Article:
So, sometimes I think people should read other answers before they post theirs.
Like this one
That's essentially a copy of your code, if I'm right.
Well, mostly. I have more parenthesis, and use std c99 constructs, but, yeah, the logic is essentially the same.
I'm flagging as NAA
2:58 AM
@Ethan It's different enough that he might have thought it up independently
it's not NAA
@itsbruce Well, possibly.
While either not looking or having spent ages typing it and only seeing the other answer after hitting submit
It is suspiciously similar though.
My original assessment stands, people should read other answers first, that's all.
2:59 AM
He did also answer about two hours after you posted your answer.
Downvote it, if you find it is not good
His version is scrappy
Thing is, I am not really a C person, so I go back and look to see what other people find that's better than what i found, and I am surprised to see the same basic answer repeated. I did not downvote ;-) I think it's a good suggestion - the concept.... I would have suggested it myself, oh, I did.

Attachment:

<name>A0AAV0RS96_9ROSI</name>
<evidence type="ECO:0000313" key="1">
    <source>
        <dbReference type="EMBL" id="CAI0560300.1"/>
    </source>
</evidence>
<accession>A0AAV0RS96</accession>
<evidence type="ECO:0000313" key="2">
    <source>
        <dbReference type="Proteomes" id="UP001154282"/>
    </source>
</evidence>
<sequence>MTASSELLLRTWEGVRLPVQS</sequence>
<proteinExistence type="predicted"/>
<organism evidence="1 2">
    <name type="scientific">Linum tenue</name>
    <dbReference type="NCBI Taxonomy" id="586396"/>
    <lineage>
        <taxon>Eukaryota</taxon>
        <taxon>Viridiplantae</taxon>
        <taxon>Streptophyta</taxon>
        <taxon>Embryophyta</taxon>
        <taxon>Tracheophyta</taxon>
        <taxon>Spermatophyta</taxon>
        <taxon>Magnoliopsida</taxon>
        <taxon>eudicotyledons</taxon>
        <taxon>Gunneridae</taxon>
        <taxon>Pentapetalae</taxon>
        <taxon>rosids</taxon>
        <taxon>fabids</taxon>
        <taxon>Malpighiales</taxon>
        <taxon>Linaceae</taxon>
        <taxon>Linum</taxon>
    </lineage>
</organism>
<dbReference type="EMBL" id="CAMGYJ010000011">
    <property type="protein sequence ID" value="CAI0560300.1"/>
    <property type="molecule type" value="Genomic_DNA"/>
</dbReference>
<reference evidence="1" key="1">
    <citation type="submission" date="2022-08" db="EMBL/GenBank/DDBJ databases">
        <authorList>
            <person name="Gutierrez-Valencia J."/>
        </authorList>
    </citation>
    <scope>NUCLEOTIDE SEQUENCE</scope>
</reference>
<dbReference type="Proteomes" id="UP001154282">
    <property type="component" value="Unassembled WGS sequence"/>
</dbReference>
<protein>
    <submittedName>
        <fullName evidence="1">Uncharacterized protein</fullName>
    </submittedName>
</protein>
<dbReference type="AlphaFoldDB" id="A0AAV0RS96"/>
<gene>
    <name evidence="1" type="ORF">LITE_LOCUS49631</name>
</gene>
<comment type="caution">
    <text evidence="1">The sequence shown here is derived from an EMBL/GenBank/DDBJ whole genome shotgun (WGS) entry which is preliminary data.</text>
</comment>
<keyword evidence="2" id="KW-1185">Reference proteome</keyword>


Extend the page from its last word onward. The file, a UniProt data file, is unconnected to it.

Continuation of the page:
Meh, I should shut up when I find these things.
"Oh, I pointlessly created j outside the for loop. OK, I'll reuse it equally pointlessly"
3:02 AM
@Malachi - my answer should have that same comment. I often give an answer without reviewing the code.
I just dump an alternative, and explain it's faster... without reviewing the OP's in more detail.
@rolfl what should have happened?
Ding... damn, some time the sound just turns on again.....
3:05 AM
Mat's nothing special, it's just a duplicate answer.
I answered, got upvotes, accepts. It's all good. The other answer is just saying the same thing in a different way, does not add much value, but does not really take any away, either.
why are you using a while loop?
because there is no need to introduce a further variable, and the increment and condition can be in different places.
All for loops are just syntax sugar for while loops anyway.